It took me a while to put this write-up together because I was wondering if someone like me, who has not been to Choice FM in the UK or the BBC, qualifies to have an opinion on something that has been said by one of our biggest music exports, Sarkodie.
But hey! Let’s have a convo. What did Sarkodie say wrong in his recent interview with Fire Stick?
Sarkodie in the said interview talked about how handicapped Ghanaian artistes are in breaking boundaries and doing as great as their Nigerian counterparts. He also talked about the ‘unnecessary pressure’ that the media puts on artistes who have not chalked certain feats, especially going international.
“Those boys who now dem dey claim Naija, before Naija go tone up, they did not want to be associated. They were all in their corner. But as the Nigerians projected the game, now even an American rapper can claim to be from Nigeria.”
“It is easy for somebody to sit on the radio and tell you Shatta Wale no do this,” he said but have a caveat that he does not mean artistes do not have things they need to achieve.”
“You, you dey radio for Ghana for close to 20 years wey you no fit come enter Choice for here or BBC. I don’t think you have the moral right to talk about artiste wey e dey Ghana wey e no move. Because me I go BBC because it is Komla Dumor wey e make I go,” he said.
He added that it was Choice FM’s DJ Abrantie that put him on a show at Indigo at the 02.
“The whole system be: you people for move. E no be only artistes,” he added.
Honestly, it is not wrong for anybody to criticise the media because we are not above reproach. There is nothing wrong with Sarkodie admonishing media people to also get better, leave their comfort zones, and excel beyond their boundaries. That was the crux of his submission.
There are many media people who need a lot of learning to do with regard to their work, personal branding, and impact on society.
Where I disagree with Sarkodie is the part he said if a Ghanaian presenter is not able to ‘go international, s/he has no moral right to tell a Ghanaian artiste to break international boundaries.
It is good to have a lot of Ghanaian media people work at the BBC, but the fact of the matter is that the media work is far different from music. Our mandates and focuses are farther apart. In essence, a media person is not even supposed to be the centre of attraction. We are not supposed to be the stars. We are only supposed to put our lenses on the people (in this case the celebrities or showbiz people) and impact their trade. It is more of the impact on the people of a particular demography than a popularity contest.
Even though a media person should do well to gain projection in what they do, they do not need to be on the BBC or any internationally-acclaimed media platform before they have the power to analyse or review an artiste’s work and progress. That is more or less like saying all presenters in Ghana should not talk about you or even promote your works until they get to the BBC. If I can’t criticise you because I have not been to the BBC, then I can’t play your songs, review your works or publish them on my website until I get to the BBC.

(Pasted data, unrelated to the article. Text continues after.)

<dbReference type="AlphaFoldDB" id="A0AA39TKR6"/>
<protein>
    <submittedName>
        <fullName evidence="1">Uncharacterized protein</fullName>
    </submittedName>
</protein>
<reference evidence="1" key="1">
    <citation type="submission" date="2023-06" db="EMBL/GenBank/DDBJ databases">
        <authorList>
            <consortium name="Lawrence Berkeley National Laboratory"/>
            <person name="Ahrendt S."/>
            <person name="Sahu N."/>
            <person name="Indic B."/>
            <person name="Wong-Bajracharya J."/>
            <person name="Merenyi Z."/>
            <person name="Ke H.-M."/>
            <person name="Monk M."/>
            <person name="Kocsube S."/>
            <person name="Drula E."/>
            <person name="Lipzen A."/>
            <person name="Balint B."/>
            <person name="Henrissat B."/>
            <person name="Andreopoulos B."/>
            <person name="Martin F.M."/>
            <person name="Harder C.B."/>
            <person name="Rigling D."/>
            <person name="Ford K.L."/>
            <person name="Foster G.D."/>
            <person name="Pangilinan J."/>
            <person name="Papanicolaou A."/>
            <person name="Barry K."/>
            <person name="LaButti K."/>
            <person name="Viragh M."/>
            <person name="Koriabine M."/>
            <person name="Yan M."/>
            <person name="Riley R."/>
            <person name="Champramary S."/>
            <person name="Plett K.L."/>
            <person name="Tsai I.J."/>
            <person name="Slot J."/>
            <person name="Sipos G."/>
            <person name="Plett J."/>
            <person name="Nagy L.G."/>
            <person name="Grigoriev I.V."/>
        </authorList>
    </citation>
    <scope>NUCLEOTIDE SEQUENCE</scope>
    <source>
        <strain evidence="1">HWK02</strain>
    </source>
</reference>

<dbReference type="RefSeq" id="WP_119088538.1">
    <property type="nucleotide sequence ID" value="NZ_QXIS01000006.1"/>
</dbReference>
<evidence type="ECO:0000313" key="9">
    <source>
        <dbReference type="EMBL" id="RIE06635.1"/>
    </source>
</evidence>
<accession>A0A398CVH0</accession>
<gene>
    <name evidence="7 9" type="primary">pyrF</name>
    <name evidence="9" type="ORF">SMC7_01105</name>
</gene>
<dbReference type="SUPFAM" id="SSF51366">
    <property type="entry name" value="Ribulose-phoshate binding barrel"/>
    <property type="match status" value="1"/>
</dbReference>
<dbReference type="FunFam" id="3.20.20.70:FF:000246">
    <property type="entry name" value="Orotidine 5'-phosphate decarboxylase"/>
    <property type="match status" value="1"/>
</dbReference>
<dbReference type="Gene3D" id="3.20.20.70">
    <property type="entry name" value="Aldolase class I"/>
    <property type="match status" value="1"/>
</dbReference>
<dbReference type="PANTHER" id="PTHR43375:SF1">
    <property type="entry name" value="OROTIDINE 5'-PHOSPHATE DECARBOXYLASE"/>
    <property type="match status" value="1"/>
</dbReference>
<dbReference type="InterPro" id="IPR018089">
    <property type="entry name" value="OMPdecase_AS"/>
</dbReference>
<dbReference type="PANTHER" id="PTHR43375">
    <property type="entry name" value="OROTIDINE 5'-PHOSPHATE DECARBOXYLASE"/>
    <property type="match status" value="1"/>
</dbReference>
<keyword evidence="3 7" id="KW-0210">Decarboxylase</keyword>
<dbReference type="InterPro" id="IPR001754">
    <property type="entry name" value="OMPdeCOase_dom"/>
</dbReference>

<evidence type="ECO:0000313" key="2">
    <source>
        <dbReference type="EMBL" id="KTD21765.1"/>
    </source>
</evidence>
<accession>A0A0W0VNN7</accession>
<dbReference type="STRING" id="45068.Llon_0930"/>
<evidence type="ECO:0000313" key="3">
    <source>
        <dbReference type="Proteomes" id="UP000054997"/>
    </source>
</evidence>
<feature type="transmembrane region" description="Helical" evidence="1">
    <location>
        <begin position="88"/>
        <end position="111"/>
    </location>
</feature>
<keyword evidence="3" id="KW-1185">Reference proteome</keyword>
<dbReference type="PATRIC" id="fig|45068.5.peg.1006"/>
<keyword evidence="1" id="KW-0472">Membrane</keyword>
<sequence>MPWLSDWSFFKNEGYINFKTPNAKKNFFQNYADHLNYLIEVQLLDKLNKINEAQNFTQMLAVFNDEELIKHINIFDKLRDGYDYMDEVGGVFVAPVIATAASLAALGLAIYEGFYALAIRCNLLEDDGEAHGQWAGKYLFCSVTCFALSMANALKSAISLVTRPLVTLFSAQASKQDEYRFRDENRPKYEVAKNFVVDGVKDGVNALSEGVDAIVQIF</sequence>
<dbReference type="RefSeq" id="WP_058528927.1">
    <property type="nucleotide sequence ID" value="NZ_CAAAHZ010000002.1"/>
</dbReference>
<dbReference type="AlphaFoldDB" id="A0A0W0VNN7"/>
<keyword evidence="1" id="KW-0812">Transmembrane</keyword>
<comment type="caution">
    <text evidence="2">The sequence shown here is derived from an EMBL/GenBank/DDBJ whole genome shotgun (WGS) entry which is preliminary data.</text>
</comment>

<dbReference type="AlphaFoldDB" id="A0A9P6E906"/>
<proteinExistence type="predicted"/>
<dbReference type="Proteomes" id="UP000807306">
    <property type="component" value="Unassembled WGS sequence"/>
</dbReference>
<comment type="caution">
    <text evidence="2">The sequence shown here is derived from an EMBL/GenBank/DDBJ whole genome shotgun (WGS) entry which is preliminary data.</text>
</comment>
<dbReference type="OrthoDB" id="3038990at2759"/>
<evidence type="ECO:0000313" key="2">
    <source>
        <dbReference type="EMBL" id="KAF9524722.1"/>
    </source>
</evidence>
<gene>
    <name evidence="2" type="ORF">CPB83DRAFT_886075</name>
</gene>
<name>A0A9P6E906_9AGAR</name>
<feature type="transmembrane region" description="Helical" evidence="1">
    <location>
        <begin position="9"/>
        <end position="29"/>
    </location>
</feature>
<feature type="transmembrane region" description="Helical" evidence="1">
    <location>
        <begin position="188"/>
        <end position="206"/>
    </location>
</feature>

The media’s job is to inform, entertain and educate. Through education and information, the media is allowed to review, analyse, criticise, and proffer solutions, among others. The change and promotion we all seek, come from all these. You don’t need to leave your 1K or 5k transmitter radio station in Ghana to the UK or China before you can uphold such tenets.
The musician, on the other hand, has no boundaries. It is easier to break boundaries with music than with a radio station that is limited to a radius. Thanks to new media, the situation has improved, but we still can’t compare ourselves to musicians. Currently, our musicians are crossing a lot of borders now, and they can do better.
It is also worthy of note that the media goading musicians to greater heights is without any malicious intent. We are not plunging them into a ditch. We only want to be proud to see our artistes have their songs enter alien territories.
What we need to do is to have a concerted effort to push our acts, and we can do this, not only through publishing promo stories or playing their songs, but also by making constructive criticism. As Sarkodie said, we can also achieve this when we get a lot of our music executives and promoters in influential positions in music industries across the world.
I don’t think Sarkodie sought to disrespect the media with his comment; I only saw an artiste who wishes to see the entire industry grow: musicians, promoters, music executives, and the media to do more than they do now.
However, asking a ‘local’ presenter to go international before they can talk about a musician not going international is a clear case of arguing ad hominem. The fact that someone has not been a president before does not mean they can’t criticise the President. The fact that a presenter may not be a singer does not mean they can’t have an opinion of your songs.
Some Ghanaian presenters have made it to international platforms, and a lot more are going to do that. But mind you, not all of us will get there. In fact, not all musicians can also have a taste of international stardom. We can only keep supporting and admonishing each other to rise. We can only increase our chances, our numbers, and our fortunes.
Until then, the media in Ghana is going to do its work; we are going to criticise artistes when the need arises. Criticism is part of the promotion process. It spurs us on to greatness.
By: Kwame Dadzie | Ghana Weekend
Editor’s Note: The writer is an entertainment journalist at Citi FM, Citi TV and ghanaweekend.com